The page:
Sunday 21 December 2014

BMW i3 is a game-changer in electric cars world

Published 07/07/2014 | 11:34

The BMW i3 is a proper game-changer in the world of electric cars

It’s been simmering under the surface for a long time now, electric power in a car.

Car companies are taking it seriously and it’s not just because Tesla motors are making headlines every time Elon Musk blows his nose, there’s a desire for cheaper, greener motoring out there.

Back when the Horse was the only form of transport most of them had a hard life, they were frequently beaten to death because they were too tired to go on any further. Horses had to be delivery trucks, taxis, fire brigades, ambulances and personal transport pulling around large families to everything. They were working animals and they worked every day.

Today everything is done by some sort of combustion engine and leaving horseracing out most Horses have a fairly good time of it, there’s even laws covering animal cruelty, in a way the car saved horses from the hard lifestyle that we humans imposed on them.

Now the electric engine will begin to save the humble fossil fuelled lump that sits outside your door.

You see more and more car makers are becoming electric bound, for some it’s a mixed bag of hybrid with battery back-up and for other’s it’s more about total electric.

There’s a new kid in town though, the BMW i3 and it’s a proper game-changer. The i3 is an all-electric car that, in my real world testing, can do 120kms even when you zip about on the motorway. Added to that, my test car came with a range extender that is to say there’s a 700cc engine in the boot provided from a BMW motorbike. That can give you another 120kms from good old petrol.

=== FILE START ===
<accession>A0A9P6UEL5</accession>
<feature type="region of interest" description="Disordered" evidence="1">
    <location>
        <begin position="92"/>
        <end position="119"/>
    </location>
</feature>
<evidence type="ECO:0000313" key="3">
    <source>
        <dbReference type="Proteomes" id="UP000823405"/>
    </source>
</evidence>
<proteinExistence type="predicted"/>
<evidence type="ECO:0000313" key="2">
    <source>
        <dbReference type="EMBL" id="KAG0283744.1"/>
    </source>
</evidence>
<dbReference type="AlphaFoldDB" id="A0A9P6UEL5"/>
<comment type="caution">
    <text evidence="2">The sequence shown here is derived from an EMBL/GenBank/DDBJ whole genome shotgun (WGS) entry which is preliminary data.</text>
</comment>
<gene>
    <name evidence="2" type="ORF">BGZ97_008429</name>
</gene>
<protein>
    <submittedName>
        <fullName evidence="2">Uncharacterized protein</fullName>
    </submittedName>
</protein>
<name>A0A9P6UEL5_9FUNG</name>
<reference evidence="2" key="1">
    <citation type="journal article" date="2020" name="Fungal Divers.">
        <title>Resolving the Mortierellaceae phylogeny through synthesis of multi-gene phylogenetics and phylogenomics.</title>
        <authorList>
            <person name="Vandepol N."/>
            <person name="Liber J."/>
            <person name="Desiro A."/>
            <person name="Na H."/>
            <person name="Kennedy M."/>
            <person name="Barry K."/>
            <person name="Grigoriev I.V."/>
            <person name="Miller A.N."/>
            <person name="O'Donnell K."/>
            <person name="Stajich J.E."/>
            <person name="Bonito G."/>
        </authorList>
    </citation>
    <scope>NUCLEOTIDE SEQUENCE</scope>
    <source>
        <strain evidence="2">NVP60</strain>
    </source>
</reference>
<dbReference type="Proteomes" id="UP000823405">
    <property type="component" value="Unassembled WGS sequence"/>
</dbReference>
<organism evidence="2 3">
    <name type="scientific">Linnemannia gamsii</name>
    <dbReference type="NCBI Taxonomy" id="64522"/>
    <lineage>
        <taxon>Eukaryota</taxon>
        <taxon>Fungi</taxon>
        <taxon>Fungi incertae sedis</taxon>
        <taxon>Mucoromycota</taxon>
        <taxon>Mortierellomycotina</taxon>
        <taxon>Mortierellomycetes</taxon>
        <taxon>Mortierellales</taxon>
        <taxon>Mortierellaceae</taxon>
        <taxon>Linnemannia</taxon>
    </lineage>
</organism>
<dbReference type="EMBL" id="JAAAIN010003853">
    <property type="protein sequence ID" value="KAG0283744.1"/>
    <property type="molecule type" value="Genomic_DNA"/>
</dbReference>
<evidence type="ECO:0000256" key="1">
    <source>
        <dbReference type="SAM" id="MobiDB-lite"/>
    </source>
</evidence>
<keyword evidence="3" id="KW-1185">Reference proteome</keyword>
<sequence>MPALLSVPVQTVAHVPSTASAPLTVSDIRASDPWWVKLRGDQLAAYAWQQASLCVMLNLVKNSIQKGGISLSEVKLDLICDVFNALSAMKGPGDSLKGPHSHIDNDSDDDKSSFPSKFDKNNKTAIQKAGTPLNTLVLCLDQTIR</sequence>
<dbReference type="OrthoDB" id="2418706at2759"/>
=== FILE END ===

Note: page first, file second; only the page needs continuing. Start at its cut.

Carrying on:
The big upside to this is that I can finally travel right across the country in an electric car; the petrol engine serves its power to the battery so there’s only a small hum from the back of the car when it’s running.

The outside of the i3 is quirky but in a very good way, it attracts attention and smiles from everyone you pass. There are five doors but the two rear doors can only be opened when you open the front doors. The up-side here is when you open the two doors access to the rear is easy the downside is you have to open the front doors for anyone in the back to get out.

The interior is superb, a mix of recycled materials mixed with top class plastics, there’s a real sense of luxury and it’s nicely mixed with tonnes of electronics that allow you to track your consumption and even get the news read out to you by an electronic voice.

If the BMW i3 is the direction electric cars are going I want to get one, it’s a proper fun drive thanks to the massive torque from the engine. I bet I’d get away from the lights faster than anything fossil-fuel powered.

The only problem is the price, with the grants and rebates taken into account the RRP for the entry version is €34,010 and if you want the one with the range extender €41,040 that’s over €7k more and that’s a lot of money in anyone’s wallet. I’m not so sure you’d save that much on fuel over the life span of the car.

One thing I am sure of is the war for the electric car is really picking up and that means it’ll be taken more seriously by all the competition, with more investment in research the prices will start to fall so while I won’t be running out to order one just yet, when the price comes down a bit the BMW i3 will be on my shopping list of cars I want to buy.

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